Saving money on travel makes your vacation better. When there are fewer bills to think about, you can enjoy yourself and relax even more. Here’s a list of money saving tips specifically for travelers with disabilities:
Bring your medical equipment with you instead of renting it. If you own a wheelchair, portable oxygen, or other medical devices, you’ll save money by packing and bringing yours instead of renting. The Transportation Safety Administration allows all types of disability-related items through their checkpoints. Many devices are available in smaller, more portable sizes if traveling by car or other means.
Stay in lodging that includes a kitchen. Some people with disabilities take a long time to get ready in the morning and require breakfast before leaving their room. Others require food with medication at odd hours, including late nights. Some want the ability to make their own food for special diets, or to have food readily available in case of feeling unwell. Consider staying in a hotel suite, vacation home or time share rental. If you have a kitchen or kitchenette, there is no need to pay for room service or to buy an expensive cup of soup, coffee, gluten free meal, etc.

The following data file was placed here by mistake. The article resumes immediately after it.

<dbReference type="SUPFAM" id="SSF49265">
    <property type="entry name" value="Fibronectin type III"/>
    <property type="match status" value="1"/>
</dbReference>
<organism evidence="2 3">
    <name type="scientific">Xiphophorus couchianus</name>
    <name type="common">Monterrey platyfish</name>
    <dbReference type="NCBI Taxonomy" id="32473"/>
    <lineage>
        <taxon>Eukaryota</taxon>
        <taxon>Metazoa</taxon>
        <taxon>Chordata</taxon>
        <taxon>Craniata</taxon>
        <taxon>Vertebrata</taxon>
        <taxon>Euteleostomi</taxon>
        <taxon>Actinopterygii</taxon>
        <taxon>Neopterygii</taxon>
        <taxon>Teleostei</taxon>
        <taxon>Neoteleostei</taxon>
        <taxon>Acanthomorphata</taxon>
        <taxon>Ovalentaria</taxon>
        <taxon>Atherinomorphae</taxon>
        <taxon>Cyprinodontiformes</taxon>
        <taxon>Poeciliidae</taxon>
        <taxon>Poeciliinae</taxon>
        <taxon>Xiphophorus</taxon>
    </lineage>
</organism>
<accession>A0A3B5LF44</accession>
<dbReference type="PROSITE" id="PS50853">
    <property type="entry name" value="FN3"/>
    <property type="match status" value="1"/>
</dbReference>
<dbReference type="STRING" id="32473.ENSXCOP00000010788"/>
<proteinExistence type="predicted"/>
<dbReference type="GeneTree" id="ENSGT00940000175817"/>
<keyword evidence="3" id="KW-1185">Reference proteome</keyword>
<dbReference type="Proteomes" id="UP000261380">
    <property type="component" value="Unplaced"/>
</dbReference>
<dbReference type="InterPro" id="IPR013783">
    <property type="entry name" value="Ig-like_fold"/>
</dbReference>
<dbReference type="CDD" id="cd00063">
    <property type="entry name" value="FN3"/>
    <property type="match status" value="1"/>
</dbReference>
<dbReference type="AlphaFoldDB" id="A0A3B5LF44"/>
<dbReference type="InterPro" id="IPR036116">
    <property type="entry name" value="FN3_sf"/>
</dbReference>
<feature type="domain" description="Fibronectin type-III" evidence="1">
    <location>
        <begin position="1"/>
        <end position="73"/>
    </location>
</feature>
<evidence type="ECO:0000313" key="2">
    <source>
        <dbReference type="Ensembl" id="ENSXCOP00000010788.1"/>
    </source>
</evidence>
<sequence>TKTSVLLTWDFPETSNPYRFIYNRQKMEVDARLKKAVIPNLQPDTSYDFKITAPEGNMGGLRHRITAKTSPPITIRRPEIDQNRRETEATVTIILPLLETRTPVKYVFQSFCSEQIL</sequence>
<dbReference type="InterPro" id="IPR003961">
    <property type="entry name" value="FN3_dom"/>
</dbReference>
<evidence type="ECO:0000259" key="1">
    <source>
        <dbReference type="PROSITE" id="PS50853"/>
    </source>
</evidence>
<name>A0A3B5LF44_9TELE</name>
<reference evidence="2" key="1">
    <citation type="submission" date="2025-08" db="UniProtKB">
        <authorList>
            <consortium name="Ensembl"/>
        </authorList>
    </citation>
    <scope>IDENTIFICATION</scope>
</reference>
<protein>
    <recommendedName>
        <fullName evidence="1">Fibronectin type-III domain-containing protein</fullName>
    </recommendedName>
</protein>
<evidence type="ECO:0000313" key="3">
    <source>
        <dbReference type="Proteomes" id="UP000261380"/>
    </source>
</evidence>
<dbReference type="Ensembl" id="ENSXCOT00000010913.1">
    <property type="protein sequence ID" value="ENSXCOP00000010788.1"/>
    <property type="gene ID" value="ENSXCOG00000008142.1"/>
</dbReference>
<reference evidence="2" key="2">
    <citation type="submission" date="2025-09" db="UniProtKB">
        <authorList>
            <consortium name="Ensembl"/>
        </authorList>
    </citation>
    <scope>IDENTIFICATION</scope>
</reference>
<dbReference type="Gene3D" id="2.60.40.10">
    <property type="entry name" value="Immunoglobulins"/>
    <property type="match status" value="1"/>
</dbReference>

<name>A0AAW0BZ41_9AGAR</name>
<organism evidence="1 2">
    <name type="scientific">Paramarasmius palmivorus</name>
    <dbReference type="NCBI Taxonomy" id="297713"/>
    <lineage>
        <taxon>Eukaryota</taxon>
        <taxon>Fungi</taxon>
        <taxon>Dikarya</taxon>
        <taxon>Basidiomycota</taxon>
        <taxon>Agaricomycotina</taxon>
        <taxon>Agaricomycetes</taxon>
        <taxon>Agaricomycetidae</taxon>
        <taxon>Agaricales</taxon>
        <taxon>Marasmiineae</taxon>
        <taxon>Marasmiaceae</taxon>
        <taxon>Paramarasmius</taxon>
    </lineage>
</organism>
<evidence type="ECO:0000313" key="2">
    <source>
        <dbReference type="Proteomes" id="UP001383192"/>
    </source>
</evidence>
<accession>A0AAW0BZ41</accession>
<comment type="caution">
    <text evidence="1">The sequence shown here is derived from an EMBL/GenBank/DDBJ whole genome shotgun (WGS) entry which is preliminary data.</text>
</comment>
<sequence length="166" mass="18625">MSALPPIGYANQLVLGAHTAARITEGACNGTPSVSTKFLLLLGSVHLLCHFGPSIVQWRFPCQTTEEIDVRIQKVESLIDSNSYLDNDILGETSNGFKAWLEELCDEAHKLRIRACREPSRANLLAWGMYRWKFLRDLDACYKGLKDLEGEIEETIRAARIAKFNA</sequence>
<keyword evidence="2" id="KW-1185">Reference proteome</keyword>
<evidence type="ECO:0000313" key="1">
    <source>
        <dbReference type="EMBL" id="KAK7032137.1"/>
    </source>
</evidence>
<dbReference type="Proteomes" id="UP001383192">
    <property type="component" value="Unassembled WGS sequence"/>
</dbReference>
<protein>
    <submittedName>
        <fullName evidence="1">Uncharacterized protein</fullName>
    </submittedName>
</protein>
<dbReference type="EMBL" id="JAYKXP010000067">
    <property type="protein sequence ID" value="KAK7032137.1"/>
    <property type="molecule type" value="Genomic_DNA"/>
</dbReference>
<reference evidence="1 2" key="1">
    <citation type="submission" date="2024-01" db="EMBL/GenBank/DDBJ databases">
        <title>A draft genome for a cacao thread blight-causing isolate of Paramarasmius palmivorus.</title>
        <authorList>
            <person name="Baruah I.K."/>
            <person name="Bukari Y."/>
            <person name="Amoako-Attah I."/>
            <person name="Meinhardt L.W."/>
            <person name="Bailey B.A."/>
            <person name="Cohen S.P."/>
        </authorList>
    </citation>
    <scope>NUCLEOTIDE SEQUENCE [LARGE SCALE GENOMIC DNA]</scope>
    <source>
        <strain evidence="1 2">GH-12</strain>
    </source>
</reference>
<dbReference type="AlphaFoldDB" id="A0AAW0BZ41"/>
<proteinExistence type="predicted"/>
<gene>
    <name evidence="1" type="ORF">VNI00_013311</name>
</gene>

Call your transportation and lodging directly. Contact your hotel, airline, train service, cruise line by phone to be sure that your needs are known. If you require a room with a low bed, to bring your power chair on board your flight, or a handicapped cabin, speak to someone after your reservations have been made. Get their name and your confirmation number. Ask for an email. Save money because you won’t have to make last minute changes.
Get to the airport extra early. Although everyone needs to adhere to this because of TSA screening, people with disabilities should arrive about three hours in advance of their flight. Screeners are educated about the special needs of people with disabilities, but there is always the chance of a problem. It can concern your prescription medications, the decision about allowing your battery powered scooter or wheelchair on the plane (spillable wet-cell batteries are prohibited on airlines), or if you require oxygen while going through screening (portable oxygen must go through a separate screening under specific circumstances). Again, avoid last minute changes in case you are late for your flight and save money.
Search for Disability Discounts. They do exist, but you have to research and ask for these types of discounts. Most notable in the Amtrak 15% discount to the person with a disability and a companion. Some theme parks and other attractions offer discounts, including free admission to traveling companions. Speak up and ask about discounts. You never know what will happen.
Are you aware of other money saving tips for travelers with disabilities?